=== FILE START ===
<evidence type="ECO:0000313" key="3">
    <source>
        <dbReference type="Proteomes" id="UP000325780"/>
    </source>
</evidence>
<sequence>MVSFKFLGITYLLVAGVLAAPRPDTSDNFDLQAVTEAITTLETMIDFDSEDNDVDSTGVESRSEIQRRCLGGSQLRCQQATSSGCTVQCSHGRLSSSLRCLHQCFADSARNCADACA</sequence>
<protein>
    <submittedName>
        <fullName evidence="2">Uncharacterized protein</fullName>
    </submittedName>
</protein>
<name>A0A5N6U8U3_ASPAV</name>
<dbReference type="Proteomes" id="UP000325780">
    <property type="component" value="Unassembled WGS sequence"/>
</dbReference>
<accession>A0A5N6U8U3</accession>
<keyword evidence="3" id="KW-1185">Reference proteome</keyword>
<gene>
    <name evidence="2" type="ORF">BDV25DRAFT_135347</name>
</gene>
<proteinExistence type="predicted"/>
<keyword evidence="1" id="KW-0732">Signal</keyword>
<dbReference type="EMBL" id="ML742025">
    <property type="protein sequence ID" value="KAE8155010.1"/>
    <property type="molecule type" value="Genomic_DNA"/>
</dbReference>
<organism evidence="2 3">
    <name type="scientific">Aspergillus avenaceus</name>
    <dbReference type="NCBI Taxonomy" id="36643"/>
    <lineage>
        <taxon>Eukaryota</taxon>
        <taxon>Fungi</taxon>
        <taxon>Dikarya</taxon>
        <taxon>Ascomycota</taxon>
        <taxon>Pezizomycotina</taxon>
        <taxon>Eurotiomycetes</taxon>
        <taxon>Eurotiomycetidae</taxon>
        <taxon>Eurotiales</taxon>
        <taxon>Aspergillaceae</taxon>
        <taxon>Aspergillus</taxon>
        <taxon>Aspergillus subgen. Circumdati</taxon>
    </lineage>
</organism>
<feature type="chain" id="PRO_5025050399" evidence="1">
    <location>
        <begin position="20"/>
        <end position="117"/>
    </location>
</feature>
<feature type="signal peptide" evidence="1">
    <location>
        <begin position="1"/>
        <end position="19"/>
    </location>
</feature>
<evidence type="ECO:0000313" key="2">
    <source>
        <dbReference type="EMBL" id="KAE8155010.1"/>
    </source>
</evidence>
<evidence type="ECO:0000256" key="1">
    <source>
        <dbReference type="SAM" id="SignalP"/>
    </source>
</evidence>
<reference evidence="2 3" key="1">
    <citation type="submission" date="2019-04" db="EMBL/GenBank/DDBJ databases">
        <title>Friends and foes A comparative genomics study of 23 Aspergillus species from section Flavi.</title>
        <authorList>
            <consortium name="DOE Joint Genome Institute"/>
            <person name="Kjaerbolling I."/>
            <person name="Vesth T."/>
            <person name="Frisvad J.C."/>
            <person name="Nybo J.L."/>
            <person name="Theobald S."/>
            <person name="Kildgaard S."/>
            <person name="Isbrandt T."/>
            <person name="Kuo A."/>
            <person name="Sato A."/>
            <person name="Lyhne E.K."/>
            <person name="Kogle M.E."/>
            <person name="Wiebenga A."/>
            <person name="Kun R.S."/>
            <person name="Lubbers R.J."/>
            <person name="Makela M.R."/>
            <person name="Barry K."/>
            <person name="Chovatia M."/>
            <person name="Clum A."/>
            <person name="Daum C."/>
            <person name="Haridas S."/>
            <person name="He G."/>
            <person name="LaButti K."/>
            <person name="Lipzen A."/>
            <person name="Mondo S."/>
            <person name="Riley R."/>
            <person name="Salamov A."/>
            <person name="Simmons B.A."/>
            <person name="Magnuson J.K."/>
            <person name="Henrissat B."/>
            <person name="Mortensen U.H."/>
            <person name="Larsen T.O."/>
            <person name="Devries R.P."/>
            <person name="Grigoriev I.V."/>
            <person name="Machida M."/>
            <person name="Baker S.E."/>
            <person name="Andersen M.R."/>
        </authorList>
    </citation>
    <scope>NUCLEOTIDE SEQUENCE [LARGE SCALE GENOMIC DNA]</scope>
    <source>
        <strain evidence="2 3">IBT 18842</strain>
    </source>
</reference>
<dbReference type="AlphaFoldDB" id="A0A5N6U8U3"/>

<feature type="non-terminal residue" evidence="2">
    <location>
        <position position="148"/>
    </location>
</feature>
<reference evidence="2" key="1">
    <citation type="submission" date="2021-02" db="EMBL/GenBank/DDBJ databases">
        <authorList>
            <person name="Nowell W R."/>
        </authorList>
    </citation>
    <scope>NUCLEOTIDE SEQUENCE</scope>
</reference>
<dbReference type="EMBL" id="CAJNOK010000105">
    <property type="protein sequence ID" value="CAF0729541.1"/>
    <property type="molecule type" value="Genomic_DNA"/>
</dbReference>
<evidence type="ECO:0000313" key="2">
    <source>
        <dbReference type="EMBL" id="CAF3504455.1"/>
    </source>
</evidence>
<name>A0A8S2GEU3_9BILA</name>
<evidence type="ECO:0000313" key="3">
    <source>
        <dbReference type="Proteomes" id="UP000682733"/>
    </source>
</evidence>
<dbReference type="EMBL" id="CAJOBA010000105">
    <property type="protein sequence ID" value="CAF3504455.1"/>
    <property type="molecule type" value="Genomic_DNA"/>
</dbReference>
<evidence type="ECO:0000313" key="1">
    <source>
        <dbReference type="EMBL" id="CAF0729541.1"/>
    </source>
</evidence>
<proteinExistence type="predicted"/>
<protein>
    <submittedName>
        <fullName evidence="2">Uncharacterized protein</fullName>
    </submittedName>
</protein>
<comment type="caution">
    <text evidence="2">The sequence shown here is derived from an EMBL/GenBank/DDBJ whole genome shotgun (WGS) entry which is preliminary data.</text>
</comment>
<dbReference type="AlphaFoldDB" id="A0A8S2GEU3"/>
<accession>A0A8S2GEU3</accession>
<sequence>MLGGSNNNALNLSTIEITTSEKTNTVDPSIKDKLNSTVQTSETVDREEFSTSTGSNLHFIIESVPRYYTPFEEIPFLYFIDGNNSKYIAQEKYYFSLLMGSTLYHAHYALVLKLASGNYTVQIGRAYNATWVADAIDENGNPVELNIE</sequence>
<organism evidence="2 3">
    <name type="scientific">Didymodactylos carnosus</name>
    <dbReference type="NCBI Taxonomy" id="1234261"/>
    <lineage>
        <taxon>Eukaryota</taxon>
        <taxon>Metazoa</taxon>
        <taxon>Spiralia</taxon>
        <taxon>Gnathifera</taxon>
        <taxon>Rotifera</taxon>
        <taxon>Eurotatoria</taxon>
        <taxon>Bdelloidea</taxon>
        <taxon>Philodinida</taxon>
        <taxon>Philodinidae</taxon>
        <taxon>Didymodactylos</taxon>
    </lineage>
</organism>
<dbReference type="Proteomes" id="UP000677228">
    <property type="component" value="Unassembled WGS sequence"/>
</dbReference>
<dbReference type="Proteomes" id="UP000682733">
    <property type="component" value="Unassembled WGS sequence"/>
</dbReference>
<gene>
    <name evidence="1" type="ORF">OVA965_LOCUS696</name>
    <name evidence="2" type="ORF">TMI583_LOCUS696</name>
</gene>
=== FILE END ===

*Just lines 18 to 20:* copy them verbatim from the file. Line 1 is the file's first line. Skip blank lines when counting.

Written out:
<gene>
    <name evidence="2" type="ORF">BDV25DRAFT_135347</name>
</gene>